The artworks in the series all carry the prominent signature of a Giovanni Bragolin. The Sun claimed the original painting was created ‘by an Italian artist.’ As a matter of fact, Giovanni Bragolin was a pseudonym adopted by a Spanish painter, Bruno Amadio. He is also known as Franchot Seville. However, for quite some time, nobody could locate any information about the man. According to the rumors, he painted images of hundreds of crying children, most of them street urchins, who were either from Italy or Spain.
In 2000, book of creepy stories called Haunted Liverpool was published by Tom Slemen. It claimed that, in 1995, a “well respected” school teacher called George Mallory discovered that the painter was actually a mysterious figure named Franchot Seville.Mallory was able to find the artist who had painted the original, an old Spanish portrait artist named Franchot Seville, who lives in Madrid.
According to journalist Dr. David Clark, Giovanni Bragolin and Franchot Seville seem to have been one of a few pseudonyms for Spanish painter Bruno Amadio. He also cannot find any evidence that this George Mallory ever existed. Attempts to trace Amadio were unsuccessful as art historians reported that he did not seem to have a coherent biography.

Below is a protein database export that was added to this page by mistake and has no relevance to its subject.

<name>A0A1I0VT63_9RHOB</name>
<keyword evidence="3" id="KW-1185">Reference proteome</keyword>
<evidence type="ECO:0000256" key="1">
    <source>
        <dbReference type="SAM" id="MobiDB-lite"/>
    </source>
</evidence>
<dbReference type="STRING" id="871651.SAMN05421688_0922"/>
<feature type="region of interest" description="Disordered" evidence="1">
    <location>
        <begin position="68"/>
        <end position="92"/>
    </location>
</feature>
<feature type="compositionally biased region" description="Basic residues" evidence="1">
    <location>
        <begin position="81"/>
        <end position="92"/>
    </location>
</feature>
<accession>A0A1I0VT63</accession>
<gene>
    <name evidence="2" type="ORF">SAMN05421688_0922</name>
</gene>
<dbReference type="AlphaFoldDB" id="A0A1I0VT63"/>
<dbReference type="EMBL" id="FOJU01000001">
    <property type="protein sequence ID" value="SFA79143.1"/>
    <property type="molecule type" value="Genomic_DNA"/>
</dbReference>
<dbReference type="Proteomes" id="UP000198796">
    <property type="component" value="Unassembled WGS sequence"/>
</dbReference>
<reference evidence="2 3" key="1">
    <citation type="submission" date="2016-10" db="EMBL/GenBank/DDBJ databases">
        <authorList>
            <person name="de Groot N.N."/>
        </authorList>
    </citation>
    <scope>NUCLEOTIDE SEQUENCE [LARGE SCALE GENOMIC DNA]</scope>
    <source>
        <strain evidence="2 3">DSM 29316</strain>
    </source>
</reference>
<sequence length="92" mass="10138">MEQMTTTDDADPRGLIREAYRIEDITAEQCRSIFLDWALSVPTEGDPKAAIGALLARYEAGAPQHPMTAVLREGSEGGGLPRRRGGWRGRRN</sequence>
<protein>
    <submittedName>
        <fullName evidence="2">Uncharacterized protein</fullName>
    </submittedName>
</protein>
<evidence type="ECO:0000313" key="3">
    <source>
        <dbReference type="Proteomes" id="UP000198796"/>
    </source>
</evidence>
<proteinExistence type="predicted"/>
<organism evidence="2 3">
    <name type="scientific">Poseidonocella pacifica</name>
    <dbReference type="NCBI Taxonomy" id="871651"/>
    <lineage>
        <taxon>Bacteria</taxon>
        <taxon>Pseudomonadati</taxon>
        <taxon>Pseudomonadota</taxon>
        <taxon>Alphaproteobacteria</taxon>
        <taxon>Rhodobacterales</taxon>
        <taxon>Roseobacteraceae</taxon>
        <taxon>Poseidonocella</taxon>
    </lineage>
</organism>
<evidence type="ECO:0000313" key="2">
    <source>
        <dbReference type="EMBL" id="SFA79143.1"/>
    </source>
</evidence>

He was an academically trained painter, working in post-war Venice as painter and restorer. He released at least 65 paintings under the pseudonym Bragolin, reproductions of which were sold worldwide. In the 1970s he was found to be alive and well-to-do and still painting in Padua. He was reported to have died in Padua on September 22, 1981.
Other Crying Boys
To make thingmore complicated, other pictures of crying children that were featured in the fires, were not actually painted by Giovanni Bragolin. Some of them were part of a series of studies called ‘Childhood’, and were painted by a Scottish artist named Anna Zinkeisen. The same artist died in 1976. The only similar thing about these paintings was they were all cheap, mass produced prints that were sold in massive numbers by English department stores during the 60s and 70s.